We love hearing from our fans! This Dog Tale comes from Trish and her four-legged friend, Tilley, in British Columbia. Trish is an avid Ruff Wear Dog Blog reader and “loves the gear”. Thanks for sending in your story Trish!
Tilley came to live with me last fall. She was rescued from death row in Washington State, and we both decided to take a chance on each other. A small, but hardy, Australian Cattle Dog, she has been a great hiking/snow shoeing companion, but we never ventured too far from our Okanagan Valley home. I wanted to step it up and bring my new buddy backpacking.
First, Tilley needed a backpack to carry her own food and water. I chose the Ruff Wear Palisades Pack. The built in hydration packs sold me, but when the harness fit so well, I knew I made the right choice. Hiking, at times, 15km to 20km a day, comfort is crucial. My pack fit well, I wanted nothing less for my little canine friend. Two weeks before departure Tilley wore her backpack each day for an hour or two on our daily hikes, I gradually increased the weight every couple of days until we reached the 6 lbs she would carry on the trip. She seemed to enjoy having a job to do accepting the pack with ease. In line with my, “Work hard, play hard” philosophy, I unclipped the pack from the harness at some point during each hike allowing her the freedom to run and play without having to take the harness off.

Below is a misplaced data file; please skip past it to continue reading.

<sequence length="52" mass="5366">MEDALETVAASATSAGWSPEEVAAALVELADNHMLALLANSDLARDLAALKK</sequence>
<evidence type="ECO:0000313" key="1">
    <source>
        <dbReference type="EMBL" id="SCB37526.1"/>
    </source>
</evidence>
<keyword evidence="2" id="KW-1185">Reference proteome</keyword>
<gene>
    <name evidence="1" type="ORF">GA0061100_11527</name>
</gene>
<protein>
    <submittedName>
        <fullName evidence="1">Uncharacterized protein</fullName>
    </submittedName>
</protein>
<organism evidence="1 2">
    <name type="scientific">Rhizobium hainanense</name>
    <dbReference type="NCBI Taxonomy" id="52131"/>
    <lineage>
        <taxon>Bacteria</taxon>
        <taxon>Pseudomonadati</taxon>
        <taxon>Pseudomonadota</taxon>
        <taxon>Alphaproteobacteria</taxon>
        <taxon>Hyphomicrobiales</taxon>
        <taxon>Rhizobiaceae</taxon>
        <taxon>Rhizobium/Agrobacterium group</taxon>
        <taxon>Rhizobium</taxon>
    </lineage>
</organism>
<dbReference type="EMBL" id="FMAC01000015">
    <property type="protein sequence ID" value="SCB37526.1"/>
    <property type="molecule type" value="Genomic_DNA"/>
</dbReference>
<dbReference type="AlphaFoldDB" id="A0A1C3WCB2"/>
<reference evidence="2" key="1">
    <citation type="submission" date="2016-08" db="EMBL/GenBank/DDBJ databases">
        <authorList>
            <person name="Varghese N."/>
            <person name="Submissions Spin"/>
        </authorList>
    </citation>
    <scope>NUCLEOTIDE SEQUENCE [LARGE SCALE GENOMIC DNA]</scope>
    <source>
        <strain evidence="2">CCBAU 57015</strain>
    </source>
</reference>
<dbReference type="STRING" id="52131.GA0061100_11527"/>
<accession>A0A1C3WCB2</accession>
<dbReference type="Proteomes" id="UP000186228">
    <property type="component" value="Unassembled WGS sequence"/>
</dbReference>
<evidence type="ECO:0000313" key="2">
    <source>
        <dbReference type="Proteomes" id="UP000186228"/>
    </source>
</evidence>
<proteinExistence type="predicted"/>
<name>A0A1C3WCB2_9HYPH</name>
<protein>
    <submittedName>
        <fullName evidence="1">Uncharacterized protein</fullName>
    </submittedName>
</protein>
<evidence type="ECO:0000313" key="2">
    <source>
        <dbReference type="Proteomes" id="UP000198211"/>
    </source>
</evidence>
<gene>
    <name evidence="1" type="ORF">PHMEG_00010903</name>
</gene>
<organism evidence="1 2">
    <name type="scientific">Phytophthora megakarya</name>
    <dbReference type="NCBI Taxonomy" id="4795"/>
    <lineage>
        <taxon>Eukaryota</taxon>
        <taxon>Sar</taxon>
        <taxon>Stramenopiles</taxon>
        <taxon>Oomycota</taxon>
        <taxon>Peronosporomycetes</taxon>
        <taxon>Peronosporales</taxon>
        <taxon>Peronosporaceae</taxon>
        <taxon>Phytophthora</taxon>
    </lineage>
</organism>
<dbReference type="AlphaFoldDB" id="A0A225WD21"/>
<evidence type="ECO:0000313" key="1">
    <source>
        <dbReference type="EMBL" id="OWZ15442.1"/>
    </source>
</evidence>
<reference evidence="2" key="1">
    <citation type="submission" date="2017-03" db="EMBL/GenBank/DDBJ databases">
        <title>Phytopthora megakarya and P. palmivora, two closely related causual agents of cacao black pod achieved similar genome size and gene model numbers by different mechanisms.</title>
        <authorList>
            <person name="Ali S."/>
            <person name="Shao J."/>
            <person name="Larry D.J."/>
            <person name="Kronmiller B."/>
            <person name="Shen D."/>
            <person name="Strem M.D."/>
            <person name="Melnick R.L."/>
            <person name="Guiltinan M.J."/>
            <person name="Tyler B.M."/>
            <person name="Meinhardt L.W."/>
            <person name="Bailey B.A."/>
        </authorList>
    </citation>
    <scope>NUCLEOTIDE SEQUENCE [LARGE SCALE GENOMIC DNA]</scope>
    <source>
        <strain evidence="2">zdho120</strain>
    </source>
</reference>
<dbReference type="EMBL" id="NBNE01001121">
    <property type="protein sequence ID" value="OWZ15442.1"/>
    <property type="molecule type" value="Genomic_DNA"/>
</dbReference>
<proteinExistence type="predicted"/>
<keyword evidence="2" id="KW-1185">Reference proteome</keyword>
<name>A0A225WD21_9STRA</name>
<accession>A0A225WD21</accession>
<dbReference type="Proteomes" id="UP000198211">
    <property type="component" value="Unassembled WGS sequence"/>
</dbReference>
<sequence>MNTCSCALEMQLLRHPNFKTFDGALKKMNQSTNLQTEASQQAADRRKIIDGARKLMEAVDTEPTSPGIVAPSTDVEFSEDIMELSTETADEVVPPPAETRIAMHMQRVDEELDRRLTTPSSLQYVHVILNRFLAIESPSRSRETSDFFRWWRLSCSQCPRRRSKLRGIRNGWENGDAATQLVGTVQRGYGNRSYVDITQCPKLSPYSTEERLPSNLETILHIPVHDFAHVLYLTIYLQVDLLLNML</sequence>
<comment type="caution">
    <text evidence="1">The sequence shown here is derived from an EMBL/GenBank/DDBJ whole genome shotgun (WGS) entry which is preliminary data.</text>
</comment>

The day arrived, Tilley was ready for the Rockies. After a five hour drive to Yoho National Park in British Columbia, we had a 10km hike to Twin Falls, our first camp spot. I don’t know if it was the sensed excitement from her human friends, or the cool mountain air, but Tilley trotted along behind me free as a bird, and just as light. The pack was of no consequence to her. Making excellent time, we set up camp and decided to explore. Reaching the bottom of Twin Falls we spotted a trail leading to the top, we pushed on. Even without backpacks, the steep climb was gruelling. Views of glaciers, and the thundering falls within arm’s reach, made the climb worthwhile. Sheer rock face drop-offs were slick as we precariously teetered on the edge in the pouring rain. Having the Flat Out Leash securely around my waist, allowed me to rein Tilley in. Heights do not intimidate her and I didn’t want any accidents. Three hours later with the sun gone, we trudged into camp, wet and hungry, total kilometres for the day, eighteen.
After a well deserved meal it was time to figure out where in the tent to put a wet dog. My husband went in first to spread out a most inadequate microfiber cloth I thought would do for a dog mat. The plan was Tilley would sleep at the foot of the tent on the cloth without disturbing us. Wrong! When Tim was ready I let Tilley in the tiny 2-man backpacking tent where Tim was to direct her off my down sleeping bag and onto the cloth. Let it be known that Tilley usually sleeps in her crate at home. If she didn’t have her own soft bedding, my fluffy down bag would have to do. I was in the tent in a flash commanding her off my bed, but instead of moving to her place she jumped in- between Tim’s legs with record settling time. She became increasingly restless until Tim got fed up and stuffed her in his bag. With the smell of wet dog wafting through the tent, we all slept relatively well.